Counting the bottles of beer

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By John Pawlak

 The first week of April brings a welcomed break to students in our school district.  During the nearly two weeks off, they get to spend time thinking those deep thoughts that usually command a young student’s mind.  You know, things like “Uh, what do you want to do today?”
  Thinking about the present can be a daunting task, especially if you make the mistake of thinking about something that actually takes neural energy.  Why not spend that time doing something more comfortable, less complicated, more productive.  For example, how about counting to fifty thousand?
  Counting to fifty thousand, productive? Well, I can think of worse things to do.  But for now, let’s just count to fifty thousand.  I’ll start you off and when you’ve finished, you can keep reading.
  One two three four five six.  Is that enough to get you going?  OK, a few more, but I can’t hang out with you all day walking you through this task.  Seven eight nine ten eleven twelve thirteen fourteen fifteen sixteen.  
  Yeah, I know, I know.  Why are eleven and twelve such weird words?  And what’s with thirteen and fifteen?  Why not threeteen and fiveteen?
  Sorry about that.  It’s easy to get distracted when counting to fifty thousand.  Where were we?  Seventeen.  Eighteen.
  While you count out the rest of the numbers, I’ll go make myself a cup of coffee.  Well, several hundred cups of coffee actually.
  Fifty thousand is a pretty big number, isn’t it?  Singing “Fifty thousand bottles of beer on the wall” can be a fairly arduous job, especially if you actually take each one down and pass it around.
  Fifty thousand seems to take on an even more monumental stance when one puts a dollar sign in front of it.  The U.S. military recently announced that the families of the 17 people killed in Afghanistan by Staff. Sgt. Bales will each receive $50,000 compensation.
 The spokesperson for the military emphasized that this payment was “significant” and “substantial.”  Given that the average annual income in Afghanistan is $425, fifty thousand does seem to be a hefty amount.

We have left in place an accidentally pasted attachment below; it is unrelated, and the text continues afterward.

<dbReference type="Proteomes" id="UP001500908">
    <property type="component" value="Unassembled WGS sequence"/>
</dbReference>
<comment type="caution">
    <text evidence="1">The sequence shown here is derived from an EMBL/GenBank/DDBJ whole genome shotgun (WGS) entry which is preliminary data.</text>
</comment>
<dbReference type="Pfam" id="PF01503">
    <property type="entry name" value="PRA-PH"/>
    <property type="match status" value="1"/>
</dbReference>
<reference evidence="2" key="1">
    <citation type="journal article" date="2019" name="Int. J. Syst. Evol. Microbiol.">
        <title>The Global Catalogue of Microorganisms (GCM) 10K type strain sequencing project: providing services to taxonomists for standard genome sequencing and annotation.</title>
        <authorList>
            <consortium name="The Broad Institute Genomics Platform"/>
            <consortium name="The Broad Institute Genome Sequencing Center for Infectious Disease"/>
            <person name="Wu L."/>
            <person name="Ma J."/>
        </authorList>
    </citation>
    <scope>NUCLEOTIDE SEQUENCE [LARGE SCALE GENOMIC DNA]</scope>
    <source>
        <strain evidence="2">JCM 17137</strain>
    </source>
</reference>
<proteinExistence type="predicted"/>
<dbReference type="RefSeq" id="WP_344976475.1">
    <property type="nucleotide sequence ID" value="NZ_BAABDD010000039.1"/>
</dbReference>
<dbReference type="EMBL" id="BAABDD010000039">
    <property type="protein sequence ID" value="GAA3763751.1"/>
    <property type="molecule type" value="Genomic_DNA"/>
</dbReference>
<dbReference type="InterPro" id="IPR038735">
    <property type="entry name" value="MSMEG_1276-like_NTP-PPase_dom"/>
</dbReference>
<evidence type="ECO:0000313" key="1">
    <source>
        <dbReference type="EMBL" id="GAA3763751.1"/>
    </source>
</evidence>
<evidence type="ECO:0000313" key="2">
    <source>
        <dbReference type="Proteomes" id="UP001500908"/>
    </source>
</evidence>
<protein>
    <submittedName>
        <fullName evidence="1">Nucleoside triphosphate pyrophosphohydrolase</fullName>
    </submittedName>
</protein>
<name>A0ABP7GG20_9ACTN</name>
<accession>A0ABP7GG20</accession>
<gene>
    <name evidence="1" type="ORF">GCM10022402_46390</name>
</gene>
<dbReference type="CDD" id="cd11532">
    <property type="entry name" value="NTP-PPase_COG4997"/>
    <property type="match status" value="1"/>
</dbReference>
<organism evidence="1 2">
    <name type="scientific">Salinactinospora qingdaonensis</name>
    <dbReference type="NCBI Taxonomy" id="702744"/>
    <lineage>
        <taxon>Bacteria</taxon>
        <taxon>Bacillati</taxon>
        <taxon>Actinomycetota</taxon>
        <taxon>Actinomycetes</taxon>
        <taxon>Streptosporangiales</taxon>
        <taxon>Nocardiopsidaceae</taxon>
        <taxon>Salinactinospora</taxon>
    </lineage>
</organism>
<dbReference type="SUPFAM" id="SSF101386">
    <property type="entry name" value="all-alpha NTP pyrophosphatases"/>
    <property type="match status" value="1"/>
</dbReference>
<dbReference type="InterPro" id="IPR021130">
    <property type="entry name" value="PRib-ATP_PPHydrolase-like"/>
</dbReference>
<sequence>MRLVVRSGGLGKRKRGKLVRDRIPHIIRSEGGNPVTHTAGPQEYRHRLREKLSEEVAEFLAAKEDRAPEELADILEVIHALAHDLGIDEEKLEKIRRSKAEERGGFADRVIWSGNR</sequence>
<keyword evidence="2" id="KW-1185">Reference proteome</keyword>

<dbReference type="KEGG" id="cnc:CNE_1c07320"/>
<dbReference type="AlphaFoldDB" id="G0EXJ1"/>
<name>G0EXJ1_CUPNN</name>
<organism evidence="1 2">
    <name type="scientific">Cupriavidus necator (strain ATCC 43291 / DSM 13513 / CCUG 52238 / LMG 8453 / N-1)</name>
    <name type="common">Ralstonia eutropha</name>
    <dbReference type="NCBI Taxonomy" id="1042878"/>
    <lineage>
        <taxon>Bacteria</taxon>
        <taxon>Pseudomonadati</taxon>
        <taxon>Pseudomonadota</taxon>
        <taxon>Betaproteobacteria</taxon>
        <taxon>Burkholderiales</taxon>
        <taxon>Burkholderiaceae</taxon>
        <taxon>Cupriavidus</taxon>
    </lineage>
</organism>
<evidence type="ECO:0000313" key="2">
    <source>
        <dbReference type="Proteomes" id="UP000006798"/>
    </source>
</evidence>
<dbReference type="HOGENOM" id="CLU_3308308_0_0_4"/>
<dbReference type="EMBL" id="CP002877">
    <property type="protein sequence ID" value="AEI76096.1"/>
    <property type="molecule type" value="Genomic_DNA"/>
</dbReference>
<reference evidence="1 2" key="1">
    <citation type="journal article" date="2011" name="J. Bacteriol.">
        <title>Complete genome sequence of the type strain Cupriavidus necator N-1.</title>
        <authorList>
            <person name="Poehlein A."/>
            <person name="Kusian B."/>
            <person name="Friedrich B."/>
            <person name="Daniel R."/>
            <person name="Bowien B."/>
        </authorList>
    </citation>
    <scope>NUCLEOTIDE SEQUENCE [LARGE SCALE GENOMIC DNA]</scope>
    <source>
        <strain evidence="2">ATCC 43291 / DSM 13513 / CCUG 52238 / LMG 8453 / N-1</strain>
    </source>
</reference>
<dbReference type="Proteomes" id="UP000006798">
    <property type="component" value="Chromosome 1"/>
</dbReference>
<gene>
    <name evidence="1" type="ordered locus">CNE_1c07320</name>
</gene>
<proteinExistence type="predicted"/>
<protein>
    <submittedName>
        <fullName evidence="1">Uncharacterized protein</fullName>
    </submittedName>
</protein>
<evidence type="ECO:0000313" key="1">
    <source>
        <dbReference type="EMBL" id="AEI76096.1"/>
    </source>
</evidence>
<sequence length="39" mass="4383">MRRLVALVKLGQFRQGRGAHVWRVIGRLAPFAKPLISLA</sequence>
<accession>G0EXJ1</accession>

Indeed, fifty thousand dollars can be the start of something big.  Back in 1980, Bill Gates bought the rights for QDOS for $50,000.  MS-DOS, the operating system that spawned Microsoft, was based on QDOS.  A nice return on investment, eh?
  So maybe that’s what someone was thinking when they purchased Natalie Portman’s dress (worn at the 2012 Oscars) for $50,000.  Is this the beginning of yet another multibillion dollar company?  Microdress?
  Mark Levin, likewise, jumped into the investment fray, offering a $50,000 donation to the Obama Super PAC for the opportunity to debate President Obama.  A man like Levin who calls President Obama’s administration “the evisceration of individual freedom and installation of authoritarian collectivism” is certainly someone I would love to listen to in a debate.  Of course, it would sound a lot better if I first stuffed a few dozen Cheetos in my ears.
  One hundred forty four.  One hundred forty five.  One hundred forty six.
  Oh, are you still counting?  The timing of this column is painfully apropos to what we can and cannot count on.  As of the end of March, the National Debt is slightly more than $15.6 trillion (if you consider $25 billion to be slightly more).  With some 312 million people in our country, this equates to approximately $50,000 per citizen.  Have you finished counting to 50,000?
  Well, you can count on things getting worse.  The National Debt is increasing at approximately $4 billion a day.  So it takes 1.08 seconds for the debt to increase by $50,000.  Still counting?
  Every four years, politicians suddenly become “aware” of this growing problem and each side of the fence promises to do something about it.  The one thing you can truly count on is that neither side will.
  Have a nice Spring break kids!  One day you’ll be running this country and we’re counting on you to fix it.  
  Now, where were we?  Toss me another bottle!  Two hundred and one.  Two hundred and two.  Two hundred and three.
 John Pawlak
Los Alamos Columnist